Dictionary of Welsh Biography


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PHILLIPS , PEREGRINE ( 1623 - 1691 ), Puritan preacher; Independent ‘apostle of Pembrokeshire’ ;

son of one vicar ( Amroth ), nephew of another ( Kidwelly ). It is said he attended more than one grammar school, including the Puritan school of Stanley Gower at Brampton Bryan ; he matriculated at Oxford but the Civil War broke out before he could proceed to graduation. The early records concerning him are scanty; there is not a word of him in the manuscripts of the Plundered Ministers’ Committee ; he was not named among the twenty-five Approvers under the Propagation Act ; the only references to him in the accounts of that Act are that the authorities paid him £70 for preaching in 1650-1 , and allowed him £5 for repairing the parsonage house at Llangwm . At first his name is associated with the parish of Mounkton , later he became minister of Llangwm and Freystrop (under the ‘ Triers ’ undoubtedly); at this period he signed ( 1656 ) the ‘ Humble Representation and Address ’ saluting Cromwell and the Protectorate , and persuaded a considerable number of his adherents to sign with him; later on in the same year he is up in London to further the project of uniting several of the adjoining parishes with Llangwm for more effective preaching on the countryside and better administration of the title revenue. If the manuscript evidence about his activities is somewhat scanty, authoritative tradition is picturesquely rich; Cromwell requesting him to preach before him and his officers during the siege of Pembroke in 1648 , and to pray on board every ship that sailed to Ireland out of Milford in 1649 . He is said to have taken all Pembrokeshire to be his parish, and to have preached before the judges on Assize . Under the 1662 Act of Uniformity he had to leave Llangwm and Freystrop ; the Clarendon Code bore heavily upon him, though tradition again comes in with stories of kindness and protection shown him by the Owen family of Orielton and the Perrots of Haroldston . Another tradition reports that great pressure was brought upon him to conform with the Church of England and that public debates were held between him and prominent Anglican dignitaries; for all that, bishop Lucy , in a letter to archbishop Sheldon , accused him of celebrating clandestine marriages without the sanction of the parish clergyman . In 1672 he received a licence under the temporary Indulgence of Charles II to preach at his own house in Haverfordwest , and at the house of Richard Meyler in the same town; and there is some ground for believing that he was deceived by the declarations of James II in his Indulgence of 1687 . In a report that was sent up to London , some time in 1690 , about the state and condition of several noncon- formist ministers in Wales , Phillips is described as living on a small farm at Dredgman Hill near Haverfordwest , and as receiving £8 a year from his people if the times were favourable, less if they were not. He d. on 17 Sept. 1691 .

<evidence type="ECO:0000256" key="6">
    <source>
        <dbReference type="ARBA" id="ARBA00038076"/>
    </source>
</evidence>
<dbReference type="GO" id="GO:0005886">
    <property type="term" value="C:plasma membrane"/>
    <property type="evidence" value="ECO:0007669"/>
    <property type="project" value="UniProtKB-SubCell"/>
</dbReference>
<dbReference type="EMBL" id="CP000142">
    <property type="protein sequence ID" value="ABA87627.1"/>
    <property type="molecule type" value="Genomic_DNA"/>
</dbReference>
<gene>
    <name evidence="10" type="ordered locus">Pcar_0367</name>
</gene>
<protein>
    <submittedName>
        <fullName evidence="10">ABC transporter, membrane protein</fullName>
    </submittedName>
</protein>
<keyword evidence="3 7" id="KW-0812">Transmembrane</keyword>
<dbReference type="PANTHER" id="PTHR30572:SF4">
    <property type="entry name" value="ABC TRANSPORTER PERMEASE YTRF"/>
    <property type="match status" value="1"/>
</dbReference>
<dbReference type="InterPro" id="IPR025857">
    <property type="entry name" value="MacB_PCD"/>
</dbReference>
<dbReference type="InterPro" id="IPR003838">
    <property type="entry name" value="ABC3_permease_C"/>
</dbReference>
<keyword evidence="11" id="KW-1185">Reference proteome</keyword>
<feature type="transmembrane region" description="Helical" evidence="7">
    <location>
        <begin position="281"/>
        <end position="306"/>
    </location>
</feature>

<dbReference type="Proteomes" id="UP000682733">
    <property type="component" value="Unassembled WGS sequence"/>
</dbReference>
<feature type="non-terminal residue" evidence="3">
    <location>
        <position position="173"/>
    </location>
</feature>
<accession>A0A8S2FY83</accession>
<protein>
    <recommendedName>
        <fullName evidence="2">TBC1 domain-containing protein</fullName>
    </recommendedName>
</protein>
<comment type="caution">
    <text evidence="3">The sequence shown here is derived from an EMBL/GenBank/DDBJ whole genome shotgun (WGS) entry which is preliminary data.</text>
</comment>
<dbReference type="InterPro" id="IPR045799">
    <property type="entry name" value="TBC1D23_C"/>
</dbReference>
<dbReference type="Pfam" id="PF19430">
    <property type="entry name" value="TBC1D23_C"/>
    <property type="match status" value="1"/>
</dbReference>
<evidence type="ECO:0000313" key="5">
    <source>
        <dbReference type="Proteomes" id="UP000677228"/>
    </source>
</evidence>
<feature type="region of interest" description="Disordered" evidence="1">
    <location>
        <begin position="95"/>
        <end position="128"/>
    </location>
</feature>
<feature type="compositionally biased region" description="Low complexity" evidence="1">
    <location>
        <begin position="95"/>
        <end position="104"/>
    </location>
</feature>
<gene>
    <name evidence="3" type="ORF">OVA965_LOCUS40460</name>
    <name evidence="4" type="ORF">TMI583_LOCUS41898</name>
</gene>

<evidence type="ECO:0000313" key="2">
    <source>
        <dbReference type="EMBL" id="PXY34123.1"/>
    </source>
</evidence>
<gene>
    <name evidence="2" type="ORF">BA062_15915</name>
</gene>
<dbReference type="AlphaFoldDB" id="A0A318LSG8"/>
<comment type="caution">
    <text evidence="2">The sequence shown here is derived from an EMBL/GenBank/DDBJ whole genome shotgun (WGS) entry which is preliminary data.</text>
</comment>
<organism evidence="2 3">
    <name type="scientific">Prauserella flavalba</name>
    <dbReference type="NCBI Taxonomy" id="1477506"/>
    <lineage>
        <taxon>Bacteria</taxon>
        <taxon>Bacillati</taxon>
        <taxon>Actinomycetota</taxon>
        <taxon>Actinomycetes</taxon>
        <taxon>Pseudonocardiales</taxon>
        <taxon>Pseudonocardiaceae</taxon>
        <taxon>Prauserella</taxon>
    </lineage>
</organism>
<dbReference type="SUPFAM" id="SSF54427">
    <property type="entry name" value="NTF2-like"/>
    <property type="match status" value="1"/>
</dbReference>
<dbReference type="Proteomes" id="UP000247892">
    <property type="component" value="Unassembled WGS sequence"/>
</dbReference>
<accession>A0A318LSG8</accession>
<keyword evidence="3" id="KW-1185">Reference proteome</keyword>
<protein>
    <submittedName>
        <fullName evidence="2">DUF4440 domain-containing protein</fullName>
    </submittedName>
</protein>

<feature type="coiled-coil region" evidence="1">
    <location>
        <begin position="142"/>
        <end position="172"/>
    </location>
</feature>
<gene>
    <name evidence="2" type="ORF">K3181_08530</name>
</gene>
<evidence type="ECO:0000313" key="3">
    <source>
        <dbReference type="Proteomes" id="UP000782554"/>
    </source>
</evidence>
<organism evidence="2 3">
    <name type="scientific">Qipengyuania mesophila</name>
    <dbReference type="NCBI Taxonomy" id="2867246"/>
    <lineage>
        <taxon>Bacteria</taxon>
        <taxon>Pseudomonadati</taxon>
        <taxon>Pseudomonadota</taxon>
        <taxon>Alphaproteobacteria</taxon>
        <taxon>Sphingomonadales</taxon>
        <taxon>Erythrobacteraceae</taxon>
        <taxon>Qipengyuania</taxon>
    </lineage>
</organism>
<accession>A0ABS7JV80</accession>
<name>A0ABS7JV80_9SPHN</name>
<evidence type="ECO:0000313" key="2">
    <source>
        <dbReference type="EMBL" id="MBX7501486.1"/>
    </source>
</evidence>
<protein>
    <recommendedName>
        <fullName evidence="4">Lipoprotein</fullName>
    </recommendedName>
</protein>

Sources:

  • Bodl. J. Walker , c. 13 (7);
  • Lambeth Manuscripts 915 (140), 990 (18, 20), 991 (26, 99, 100);
  • Calendar of State Papers, Domestic Series , Record Publication , Chas. II, E.B. 38A, 51;
  • Tanner Manuscript. 146 (138);
  • Reference is made to two editions, by E. B. Underhill, 1847, and Nathaniel Haycroft, 1865. Reference is also made to Addenda B (pp. 511–9 in 1847 ed) , Add. B, 517;
  • Manuscript (the property of the Presbyterian Board) published by Alexander Gordon under the title Freedom after Ejection. A Review (1690–1692) of Presbyterian and Congregational Nonconformity in England and Wales, 1917 , 94;
  • Calamy , An account of the ministers…ejected , 1660–2 , ii, 717, f. 138;
  • A continuation of the account , 1727 , ii, 843-4;
  • The Nonconformist Memorial; being an Account of the Lives…and Printed Books of the two thousand Ministers ejected… , 1802–3 , 1777 , ii, 629-30, 1803, iii, 507-8;
  • Hanes Eglwysi Annibynnol Cymru , iii, 2, 6-8.

Author:

Thomas Richards, D.Litt., (1878-1962), Bangor

Published date: 1959